Science Olympiads experiment for success

After taking seventh place at Shawnee Mission South’s competition, Science Olympiad members look forward to the rest of the season.


Ankit Kadakia

Veronica McKinny and Daniel Wang compete in a segment of Shawnee Mission South’s Science Olympiad competition Nov. 9. The team took seventh overall.

Avery Mojica, Writer

How many two-inch textbooks would it take to get from the moon to the center of the Earth? Can an open cart carrying an egg travel the length of a flagpole without cracking it? These are some of the questions that the members of BVNW’s Science Olympiad club can answer. The club meets weekly to design projects and prepare for competitions ranging from topics from physics to anatomy. President Veronica McKinny says that the club is a great way to meet other people who share similar interests.

“Science Olympiad has given me a place to go where I can express my love for science,” McKinny said. “It also lets me apply what I’ve learned from my science classes into different competition aspects.”

For most of the competitions, adviser Theresa Rudnick said that many of the students choose to build things. She said one of the most interesting ones was a “Boomilever”; a bridge that is only attached on one side, and had weights hanging from the other one. The goal is to make the bridge carry as much weight as possible within certain parameters.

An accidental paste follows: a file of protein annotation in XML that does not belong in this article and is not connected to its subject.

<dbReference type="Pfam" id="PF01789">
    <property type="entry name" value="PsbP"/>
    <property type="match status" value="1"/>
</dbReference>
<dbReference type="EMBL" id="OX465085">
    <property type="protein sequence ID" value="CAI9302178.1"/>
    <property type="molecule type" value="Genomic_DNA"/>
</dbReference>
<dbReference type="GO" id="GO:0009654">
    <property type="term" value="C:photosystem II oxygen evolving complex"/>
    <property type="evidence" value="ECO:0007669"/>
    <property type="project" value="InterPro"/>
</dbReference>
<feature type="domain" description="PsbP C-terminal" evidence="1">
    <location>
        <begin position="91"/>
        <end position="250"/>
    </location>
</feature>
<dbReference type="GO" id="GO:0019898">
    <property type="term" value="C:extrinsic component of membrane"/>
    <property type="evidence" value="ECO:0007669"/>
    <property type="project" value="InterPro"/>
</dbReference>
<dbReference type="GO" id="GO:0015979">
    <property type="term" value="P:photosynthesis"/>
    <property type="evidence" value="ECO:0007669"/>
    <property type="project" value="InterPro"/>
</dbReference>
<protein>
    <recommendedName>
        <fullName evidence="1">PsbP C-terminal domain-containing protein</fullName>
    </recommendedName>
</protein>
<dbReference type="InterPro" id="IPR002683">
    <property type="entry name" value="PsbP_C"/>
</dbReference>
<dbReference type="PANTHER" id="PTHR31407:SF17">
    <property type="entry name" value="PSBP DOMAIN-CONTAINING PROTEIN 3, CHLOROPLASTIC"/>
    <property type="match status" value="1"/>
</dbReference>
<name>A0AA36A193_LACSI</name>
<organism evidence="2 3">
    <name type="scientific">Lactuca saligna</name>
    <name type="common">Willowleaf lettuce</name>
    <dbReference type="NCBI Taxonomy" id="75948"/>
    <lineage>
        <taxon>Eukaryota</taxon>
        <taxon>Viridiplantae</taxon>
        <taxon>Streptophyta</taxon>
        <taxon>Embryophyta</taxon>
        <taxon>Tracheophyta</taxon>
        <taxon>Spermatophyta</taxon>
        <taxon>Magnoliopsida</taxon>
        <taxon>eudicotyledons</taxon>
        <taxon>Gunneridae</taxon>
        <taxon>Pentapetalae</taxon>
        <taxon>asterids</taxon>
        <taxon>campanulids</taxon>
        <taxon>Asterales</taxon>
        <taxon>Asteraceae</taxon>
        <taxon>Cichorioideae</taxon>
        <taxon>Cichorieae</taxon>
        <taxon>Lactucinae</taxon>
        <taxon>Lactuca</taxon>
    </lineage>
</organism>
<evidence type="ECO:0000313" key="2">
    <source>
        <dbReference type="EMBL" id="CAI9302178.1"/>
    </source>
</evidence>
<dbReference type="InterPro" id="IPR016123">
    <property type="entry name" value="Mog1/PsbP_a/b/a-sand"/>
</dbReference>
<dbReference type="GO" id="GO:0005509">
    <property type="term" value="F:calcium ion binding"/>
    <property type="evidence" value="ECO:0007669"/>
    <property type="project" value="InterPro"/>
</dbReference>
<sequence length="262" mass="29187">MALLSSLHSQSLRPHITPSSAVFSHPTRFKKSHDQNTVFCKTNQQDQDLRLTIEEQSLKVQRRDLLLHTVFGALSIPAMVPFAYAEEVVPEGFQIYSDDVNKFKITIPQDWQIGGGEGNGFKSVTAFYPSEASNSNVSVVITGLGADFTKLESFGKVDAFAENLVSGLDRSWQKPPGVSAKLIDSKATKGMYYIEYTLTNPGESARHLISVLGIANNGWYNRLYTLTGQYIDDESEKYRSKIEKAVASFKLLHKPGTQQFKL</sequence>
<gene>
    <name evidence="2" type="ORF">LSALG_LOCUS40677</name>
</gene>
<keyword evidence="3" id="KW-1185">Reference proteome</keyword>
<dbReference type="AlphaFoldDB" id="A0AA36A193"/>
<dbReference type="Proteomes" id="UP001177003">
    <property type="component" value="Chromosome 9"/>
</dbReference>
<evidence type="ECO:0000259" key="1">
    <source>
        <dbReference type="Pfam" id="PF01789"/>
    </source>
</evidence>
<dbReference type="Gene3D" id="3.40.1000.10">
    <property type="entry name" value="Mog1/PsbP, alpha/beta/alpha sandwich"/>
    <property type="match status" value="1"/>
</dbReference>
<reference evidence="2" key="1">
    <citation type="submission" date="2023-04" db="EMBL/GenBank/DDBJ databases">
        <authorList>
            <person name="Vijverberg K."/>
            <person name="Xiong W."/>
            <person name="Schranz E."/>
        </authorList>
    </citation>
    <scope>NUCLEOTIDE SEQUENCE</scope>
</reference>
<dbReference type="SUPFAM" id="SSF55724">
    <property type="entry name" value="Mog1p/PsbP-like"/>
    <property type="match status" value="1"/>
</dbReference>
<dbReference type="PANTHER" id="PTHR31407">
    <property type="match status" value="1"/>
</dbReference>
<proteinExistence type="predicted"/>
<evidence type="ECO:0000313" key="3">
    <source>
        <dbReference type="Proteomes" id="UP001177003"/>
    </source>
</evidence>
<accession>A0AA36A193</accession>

Aside from the building competitions, there is also a section for test-taking. The competitors can bring in notes with them to guide them through the test. According to McKinny, there is much preparation involved for competing in the different categories.

“I did a competition a few years ago with a weird question on it,” McKinny said. “It said ‘What is the thickness of an eggshell?’ You had to give the answer in exponent form. To do well, there’s a lot of random memorization of facts.”

The group headed to a competition at Shawnee Mission South on Nov. 9. The group competed in almost every category, and took a seventh place finish against 21 other schools. McKinny and Rudnick both said that they were very pleased with the team’s performance.

“We went in hoping to get experience and an idea of what to expect later,” Rudnick said. “Our performance is a win in my book.”

McKinny said she competed in three individual competitions. The first involved building a bungee cord that could hit a target. The second involved the study of bugs, also known as entomology. McKinny said that the third competition was chosen at random.

“The competition is called ‘Technical Problem Solving’,” McKinny said. “They choose two broad topics from either physics, chemistry, or biology. This year, the topic was thermodynamics (study of heat) and electro-blading. In 50 minutes, I had to do a lab and a test.”

With the team’s success, McKinny said she is anticipating the next tournaments, and is also already looking ahead to the state competition.

“There were a lot of other very competitive schools present at the competition,” McKinny said. “Since we beat them, we have a good chance of going to state.”